The recent plunge of rupee and the deluge in Kerala have a lot in common. While the state government cited the unprecedented heavy rain as the reason for the flood, Finance Minister Arun Jaitley attributed the fall of rupee to 'global reasons.' Both echoed a degree of helplessness. During the crisis, both said the authorities are doing everything and there is no need to panic. However, in the end both resulted in heavy damage which could have been mitigated, had it been managed prudently.
The state government fought the crisis by mobilizing all resources with vigorous public support. Nevertheless, the flood culled about 350 lives and the estimated financial loss was Rs 20,000 crore. The economic and financial loss of the rupee depreciation is not easily quantifiable.
While exporters and NRIs are all cheers, the government should be worried about getting on the cycle of increasing rupee cost of oil import, surge in domestic oil price and transportation cost, inflation and further increasing the interest rate which will negatively impact economic growth. While the impact of rupee depreciation on the oil import bill is widely discussed, there is little on the impact on government’s sovereign external debts, especially on the state governments’ budget.
India’s sovereign external debt as on December 31, 2017 was $108.9 billion ($10,900 crore) equivalent to Rs 7 lakh crore at Rs 63.85 per dollar on the same day. When rupee hit Rs 73 after loosing 14.3%, the same external debt in rupee terms reached Rs 8 lakh crores, increased by Rs 1 lakh crores, which is more than the total monthly GST collection of Rs 95,000 crores or threefold of the estimated Rs 30,000 crore required to rebuild Kerala’s flood affected infrastructure and livelihood.
In addition to interest rate, foreign currency borrowing should factor exchange loss in calculating the financing cost. Lower interest rate makes foreign currency borrowings look cheaper and attractive than the domestic borrowing. But cheap loans may not always be as cheap as it appears. The hidden forex cost of a falling rupee can make cheap foreign currency loan very expensive. With 14% rupee depreciation, the funding cost of a foreign currency loan borrowed at 2% interest rate becomes 16%, which is much higher than the government’s rupee denominated bond rate of 8 per cent.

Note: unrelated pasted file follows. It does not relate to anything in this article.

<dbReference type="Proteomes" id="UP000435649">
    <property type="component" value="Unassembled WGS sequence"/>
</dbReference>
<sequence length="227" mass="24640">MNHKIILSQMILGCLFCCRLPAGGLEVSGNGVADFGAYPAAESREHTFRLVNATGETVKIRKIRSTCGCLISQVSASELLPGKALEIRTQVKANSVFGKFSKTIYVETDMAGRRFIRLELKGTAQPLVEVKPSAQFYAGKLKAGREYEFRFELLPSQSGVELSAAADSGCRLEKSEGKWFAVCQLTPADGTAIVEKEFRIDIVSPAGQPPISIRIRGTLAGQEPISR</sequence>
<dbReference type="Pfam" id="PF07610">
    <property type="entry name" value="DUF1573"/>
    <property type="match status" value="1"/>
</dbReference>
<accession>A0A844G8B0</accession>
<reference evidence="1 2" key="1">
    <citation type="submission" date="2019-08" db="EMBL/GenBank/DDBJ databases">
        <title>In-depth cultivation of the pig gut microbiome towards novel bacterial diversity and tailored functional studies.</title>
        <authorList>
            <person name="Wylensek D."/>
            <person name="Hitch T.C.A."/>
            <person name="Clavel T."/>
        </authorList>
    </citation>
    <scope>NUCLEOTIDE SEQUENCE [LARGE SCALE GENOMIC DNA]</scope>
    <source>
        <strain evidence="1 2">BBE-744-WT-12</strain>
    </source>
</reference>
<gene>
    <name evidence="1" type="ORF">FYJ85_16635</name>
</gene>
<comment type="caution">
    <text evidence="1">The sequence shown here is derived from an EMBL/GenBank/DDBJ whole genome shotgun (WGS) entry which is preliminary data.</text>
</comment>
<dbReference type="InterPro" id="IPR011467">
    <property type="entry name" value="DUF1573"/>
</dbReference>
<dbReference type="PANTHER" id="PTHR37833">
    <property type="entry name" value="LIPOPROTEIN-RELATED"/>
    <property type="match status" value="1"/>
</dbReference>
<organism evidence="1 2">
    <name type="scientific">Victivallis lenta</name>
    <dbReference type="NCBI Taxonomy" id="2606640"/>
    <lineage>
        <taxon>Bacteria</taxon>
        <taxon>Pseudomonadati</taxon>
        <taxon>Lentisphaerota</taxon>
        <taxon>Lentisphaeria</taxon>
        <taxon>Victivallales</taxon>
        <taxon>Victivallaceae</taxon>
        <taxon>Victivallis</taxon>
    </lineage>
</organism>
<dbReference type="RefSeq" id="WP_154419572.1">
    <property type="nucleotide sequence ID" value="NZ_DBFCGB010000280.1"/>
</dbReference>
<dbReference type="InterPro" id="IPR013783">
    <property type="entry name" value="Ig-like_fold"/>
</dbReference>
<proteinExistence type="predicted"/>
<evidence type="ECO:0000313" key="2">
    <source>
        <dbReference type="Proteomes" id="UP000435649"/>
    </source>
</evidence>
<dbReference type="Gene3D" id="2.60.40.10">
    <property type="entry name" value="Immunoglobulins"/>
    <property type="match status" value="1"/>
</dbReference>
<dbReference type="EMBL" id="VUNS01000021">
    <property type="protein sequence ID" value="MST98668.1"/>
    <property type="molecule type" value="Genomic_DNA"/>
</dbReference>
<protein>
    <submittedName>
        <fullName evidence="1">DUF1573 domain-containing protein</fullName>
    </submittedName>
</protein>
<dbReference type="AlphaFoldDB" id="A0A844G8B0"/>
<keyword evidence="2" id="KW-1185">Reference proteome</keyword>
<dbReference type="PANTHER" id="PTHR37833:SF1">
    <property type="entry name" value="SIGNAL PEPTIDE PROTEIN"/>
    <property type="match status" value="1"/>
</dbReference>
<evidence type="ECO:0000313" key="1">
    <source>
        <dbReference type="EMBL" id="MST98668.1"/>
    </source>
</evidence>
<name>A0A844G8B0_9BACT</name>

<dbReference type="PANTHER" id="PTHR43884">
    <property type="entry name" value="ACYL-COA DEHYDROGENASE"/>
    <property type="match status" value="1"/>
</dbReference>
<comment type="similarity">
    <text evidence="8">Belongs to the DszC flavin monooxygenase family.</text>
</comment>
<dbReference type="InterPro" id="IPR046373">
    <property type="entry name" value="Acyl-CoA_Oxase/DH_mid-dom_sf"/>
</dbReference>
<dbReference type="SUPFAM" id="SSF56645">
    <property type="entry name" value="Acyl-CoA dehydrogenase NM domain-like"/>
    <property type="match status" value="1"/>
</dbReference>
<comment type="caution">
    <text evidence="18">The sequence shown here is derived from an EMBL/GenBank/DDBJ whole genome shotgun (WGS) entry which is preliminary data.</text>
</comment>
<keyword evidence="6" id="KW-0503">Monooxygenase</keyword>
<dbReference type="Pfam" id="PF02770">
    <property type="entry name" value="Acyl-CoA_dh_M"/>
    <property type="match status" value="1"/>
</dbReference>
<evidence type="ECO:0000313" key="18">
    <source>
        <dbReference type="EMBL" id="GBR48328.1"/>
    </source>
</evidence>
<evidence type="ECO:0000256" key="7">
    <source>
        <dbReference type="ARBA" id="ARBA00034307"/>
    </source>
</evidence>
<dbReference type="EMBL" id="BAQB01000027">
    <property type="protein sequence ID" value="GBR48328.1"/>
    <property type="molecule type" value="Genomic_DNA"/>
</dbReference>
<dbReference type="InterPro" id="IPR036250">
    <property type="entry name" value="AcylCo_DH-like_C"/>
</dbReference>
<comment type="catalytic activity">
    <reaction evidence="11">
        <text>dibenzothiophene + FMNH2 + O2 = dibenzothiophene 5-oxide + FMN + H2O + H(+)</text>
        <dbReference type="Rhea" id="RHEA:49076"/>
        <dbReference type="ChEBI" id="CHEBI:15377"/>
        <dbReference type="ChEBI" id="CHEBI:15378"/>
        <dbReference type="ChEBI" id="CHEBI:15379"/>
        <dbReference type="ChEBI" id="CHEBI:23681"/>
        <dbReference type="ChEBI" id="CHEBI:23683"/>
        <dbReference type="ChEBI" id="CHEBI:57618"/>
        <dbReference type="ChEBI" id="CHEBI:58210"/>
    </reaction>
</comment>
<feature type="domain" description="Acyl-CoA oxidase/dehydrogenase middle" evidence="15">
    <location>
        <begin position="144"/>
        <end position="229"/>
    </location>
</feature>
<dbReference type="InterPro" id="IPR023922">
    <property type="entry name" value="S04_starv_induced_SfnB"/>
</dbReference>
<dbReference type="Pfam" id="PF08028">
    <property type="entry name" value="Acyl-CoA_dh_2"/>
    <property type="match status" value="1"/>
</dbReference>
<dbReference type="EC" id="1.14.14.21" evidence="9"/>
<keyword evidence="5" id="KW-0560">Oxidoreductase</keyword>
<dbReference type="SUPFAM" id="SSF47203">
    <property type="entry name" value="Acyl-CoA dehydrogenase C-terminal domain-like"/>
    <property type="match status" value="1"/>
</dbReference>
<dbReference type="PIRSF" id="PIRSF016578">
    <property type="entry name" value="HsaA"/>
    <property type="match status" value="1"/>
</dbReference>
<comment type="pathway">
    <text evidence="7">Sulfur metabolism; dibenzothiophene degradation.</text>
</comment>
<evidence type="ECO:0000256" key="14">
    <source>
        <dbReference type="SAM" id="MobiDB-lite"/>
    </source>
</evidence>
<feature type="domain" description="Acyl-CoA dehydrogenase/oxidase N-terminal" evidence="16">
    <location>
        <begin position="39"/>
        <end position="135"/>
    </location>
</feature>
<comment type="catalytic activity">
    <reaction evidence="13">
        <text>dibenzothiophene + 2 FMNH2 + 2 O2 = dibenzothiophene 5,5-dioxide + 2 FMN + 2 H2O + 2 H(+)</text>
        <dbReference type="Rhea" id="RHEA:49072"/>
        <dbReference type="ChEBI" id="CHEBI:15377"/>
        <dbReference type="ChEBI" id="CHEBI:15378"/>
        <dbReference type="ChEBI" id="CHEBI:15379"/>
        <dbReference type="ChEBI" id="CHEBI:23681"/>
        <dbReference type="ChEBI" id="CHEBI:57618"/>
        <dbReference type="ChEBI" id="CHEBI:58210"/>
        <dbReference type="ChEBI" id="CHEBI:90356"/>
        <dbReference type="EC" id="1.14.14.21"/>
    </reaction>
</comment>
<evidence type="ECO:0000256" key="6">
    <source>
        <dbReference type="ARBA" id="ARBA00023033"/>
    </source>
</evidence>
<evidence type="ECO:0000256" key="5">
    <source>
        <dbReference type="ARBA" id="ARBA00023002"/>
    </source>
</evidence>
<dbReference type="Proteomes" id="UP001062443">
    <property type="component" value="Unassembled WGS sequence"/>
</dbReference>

Prudent financial management should also factor the cash flow aspect. External borrowing will result in cash flowing out of the country which could be saved and circulated within the country if it is domestically borrowed. In addition to oil import, foreign currency loan repayment also exerts pressure on the rupee. Similar to Make-in-India for manufacturing, which in addition to job creation aims to save foreign exchange, the government should consider 'Take-in-India - in rupee' for government borrowings. This will save valuable foreign currency and take the pressure off rupee.
Most of the borrowings from international financial institutions such as World Bank, and Asian Development Bank are used for funding state government projects. Depreciation of rupee adds to repayment obligation of the foreign currency loans which will be an additional financial burden on the state budget and tax payers, albeit the depreciation and ensuing extra cost is not be attributable to any of the state government’s policy actions. Arguably, the Centre should absorb the exchange loss of such loans.
In a falling currency era, lucky are those states that do not have foreign currency loans in their books. Arguably, the causes for both flood due to unexpected heavy rain and a plummeting rupee for 'global reasons' may be beyond the control of governments, but a prudent flood and financial management can mitigate the risks, effects and damages.
(The author is co-founder and CEO of Scaleup Consulting LLP, formerly Senior Financial Controls Specialist, Asian Development Bank; email: firstname.lastname@example.org)